The lone voice of horticultural reason

Don’t purchase an anvil pruner.

Left: anvil lopper; right: bypass lopper

Leave it to the gardening industry, one of the few industries I can think of that continues to offer a cumbersome, obsolete product for sale, simply because the uninformed will buy it.

Anvil pruners were the first type of pruner marketed to homeowners who might be so bold as to consider cutting a small branch from a tree. The design was hopeless from the start, a straight, sharp, upper blade that closes down on a grooved, flat lower piece (I can’t call it a blade, it doesn’t cut). Picture a hammer pounding down on an anvil. Think about how dull the blade gets with each cut.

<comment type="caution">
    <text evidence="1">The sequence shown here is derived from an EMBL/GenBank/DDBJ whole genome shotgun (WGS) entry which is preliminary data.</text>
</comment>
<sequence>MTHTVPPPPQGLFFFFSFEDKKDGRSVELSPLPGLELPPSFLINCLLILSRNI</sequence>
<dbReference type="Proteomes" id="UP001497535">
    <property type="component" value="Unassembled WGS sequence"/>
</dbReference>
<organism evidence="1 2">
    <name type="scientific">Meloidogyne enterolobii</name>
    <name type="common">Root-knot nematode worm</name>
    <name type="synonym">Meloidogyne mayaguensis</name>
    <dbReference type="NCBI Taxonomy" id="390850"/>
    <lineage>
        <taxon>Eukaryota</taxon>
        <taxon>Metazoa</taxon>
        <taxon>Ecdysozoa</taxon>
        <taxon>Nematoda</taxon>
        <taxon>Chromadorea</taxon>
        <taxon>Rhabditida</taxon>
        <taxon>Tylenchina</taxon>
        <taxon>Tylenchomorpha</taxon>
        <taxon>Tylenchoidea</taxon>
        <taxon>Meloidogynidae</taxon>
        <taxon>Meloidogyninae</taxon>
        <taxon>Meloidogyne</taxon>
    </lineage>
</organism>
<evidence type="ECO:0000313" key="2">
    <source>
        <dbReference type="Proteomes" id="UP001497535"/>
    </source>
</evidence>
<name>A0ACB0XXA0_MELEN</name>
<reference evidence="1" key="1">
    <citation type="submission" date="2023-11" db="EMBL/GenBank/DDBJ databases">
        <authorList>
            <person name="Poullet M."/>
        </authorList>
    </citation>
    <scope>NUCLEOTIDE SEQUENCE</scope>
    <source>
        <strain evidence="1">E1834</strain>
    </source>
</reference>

Now picture – or better yet, dig out that old one of your father’s from the garage and see for yourself – what this type of cutting device does to a plant branch or stem. It squashes it, particularly tender herbaceous stems if one uses a small hand anvil pruner to cut flowers for a bouquet, or deadhead perennials. Use a larger anvil lopper, such as the one pictured, in an attempt to cut small to midsize branches from a tree or shrub, and after five minutes you’ll decide there has to be a better way.

There is. After a time, bypass pruners and loppers were invented, an improved design featuring a curved, sharp upper blade that slices alongside and past a curved, sharp-edged lower blade (picture a scissors cutting paper). Bypass pruners gave a much cleaner and easier cut. The design also allowed the blade to cut off a branch closer to the trunk of a tree or main branch of a shrub. Anvil pruners should have gone the way of suitcases without wheels.

So I couldn’t help but shake my head while in the garden section of my local hardware store the other day. There they both were, a Model T Ford hanging next to a Ferrari 458 Italia. The anvil pruner was a bit cheaper. Doesn’t matter. Buy the one on the right.

Don Engebretson
The Renegade Gardener